microsatellite instability


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microsatellite instability

An abnormality in a DNA sequence in which a microsatellite (repeating 2–6 nucleotides) found in intronic DNA is either longer or shorter than normal, which is most commonly due to defective mismatch repair.

microsatellite instability

A detectable change in the number of DNA repeat sequences that may lead to mutations in mismatch-repair genes.
References in periodicals archive ?
Immunohistochemistry versus microsatellite instability testing for screening colorectal cancer patients at risk for hereditary nonpolyposis colorectal cancer syndrome.
Sporadic colorectal cancer results from genomic instability; 85% from chromosomal instability and 15% from microsatellite instability (MSI).
Mismatch repair gene defects in sporadic colorectal cancers with microsatellite instability.
8,9) Microsatellite instability in sporadic CRC has been shown to be due to methylation of the hMLH1 gene (18) and is common in proximal tumours.
Ki-ras gene mutations, LOH of the APC and D CC genes, and microsatellite instability in primary colorectal carcinoma are not associated with micrometastases in pericolonic lymph nodes or with patients' survival.
Tumor microsatellite instability and clinical outcome in young patients with colorectal cancer.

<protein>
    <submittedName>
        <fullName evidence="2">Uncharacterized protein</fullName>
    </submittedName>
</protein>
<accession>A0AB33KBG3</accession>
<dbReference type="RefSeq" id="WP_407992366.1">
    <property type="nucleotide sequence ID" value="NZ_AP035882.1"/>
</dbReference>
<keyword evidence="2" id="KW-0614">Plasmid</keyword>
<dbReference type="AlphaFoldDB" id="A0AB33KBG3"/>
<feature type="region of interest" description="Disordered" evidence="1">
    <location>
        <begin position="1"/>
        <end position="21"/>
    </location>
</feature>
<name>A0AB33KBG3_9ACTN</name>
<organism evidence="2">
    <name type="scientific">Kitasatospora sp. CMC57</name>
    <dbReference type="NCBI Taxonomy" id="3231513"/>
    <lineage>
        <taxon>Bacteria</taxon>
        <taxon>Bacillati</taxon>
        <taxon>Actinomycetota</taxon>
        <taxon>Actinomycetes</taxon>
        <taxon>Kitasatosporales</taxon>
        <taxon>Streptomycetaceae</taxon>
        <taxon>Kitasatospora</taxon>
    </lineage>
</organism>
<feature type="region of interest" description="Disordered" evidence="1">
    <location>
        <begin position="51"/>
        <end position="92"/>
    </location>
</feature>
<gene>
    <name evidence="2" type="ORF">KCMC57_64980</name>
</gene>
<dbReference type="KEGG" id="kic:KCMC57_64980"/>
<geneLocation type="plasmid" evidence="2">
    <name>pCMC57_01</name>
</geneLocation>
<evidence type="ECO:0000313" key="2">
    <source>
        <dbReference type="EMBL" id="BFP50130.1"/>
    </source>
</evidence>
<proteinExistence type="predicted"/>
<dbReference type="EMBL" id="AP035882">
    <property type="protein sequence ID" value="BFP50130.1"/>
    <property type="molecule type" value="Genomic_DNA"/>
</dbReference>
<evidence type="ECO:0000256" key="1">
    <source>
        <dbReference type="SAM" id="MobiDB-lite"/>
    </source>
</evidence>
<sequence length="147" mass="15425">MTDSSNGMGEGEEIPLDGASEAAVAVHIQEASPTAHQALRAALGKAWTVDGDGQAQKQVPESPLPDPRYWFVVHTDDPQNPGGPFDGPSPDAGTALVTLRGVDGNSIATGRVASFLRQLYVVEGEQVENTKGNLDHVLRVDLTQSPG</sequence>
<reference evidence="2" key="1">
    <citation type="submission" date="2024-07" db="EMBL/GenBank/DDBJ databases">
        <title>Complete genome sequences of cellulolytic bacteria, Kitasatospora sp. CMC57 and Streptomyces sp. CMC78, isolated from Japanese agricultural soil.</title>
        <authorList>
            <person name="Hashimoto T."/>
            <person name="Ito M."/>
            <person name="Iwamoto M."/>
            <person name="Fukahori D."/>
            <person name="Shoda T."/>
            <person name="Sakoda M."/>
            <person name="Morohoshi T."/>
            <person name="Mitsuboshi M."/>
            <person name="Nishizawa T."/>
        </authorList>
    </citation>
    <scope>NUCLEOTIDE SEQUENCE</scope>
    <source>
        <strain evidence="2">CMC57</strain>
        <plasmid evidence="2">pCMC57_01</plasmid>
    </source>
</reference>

El-Deiry and colleagues presented data suggesting that PD-1/PD-L1 protein expression is inversely associated with KRAS mutation status in patients with microsatellite instability high (MSI-H) colorectal cancer (CRC), a tumor sub-type that comprises roughly 15% of CRC cases and is characterized by higher expression of PD-1 in tumor-infiltrating lymphocytes compared to non-MSI-H (abstract #152887).
Lack of or faulty MMR mechanisms can lead to increasing microsatellite instability (MSI) due to errorprone DNA replication.
Today Biocartis and VIB announced their exclusive license agreement on a novel panel of microsatellite instability (MSI) biomarkers for several cancers, in particular colorectal cancer (CRC).
Microsatellite instability markers, MLH1 and MSH2, were retained in all 7 cases (100%) tested (Figure 10, A through J).
Hirose et al (21) found a statistically significant increase in microsatellite instability.
For example, detection of widespread microsatellite instability (MSI), as demonstrated by expansion or deletion of repeat elements of DNA, may be adapted for exfoliated cells in general.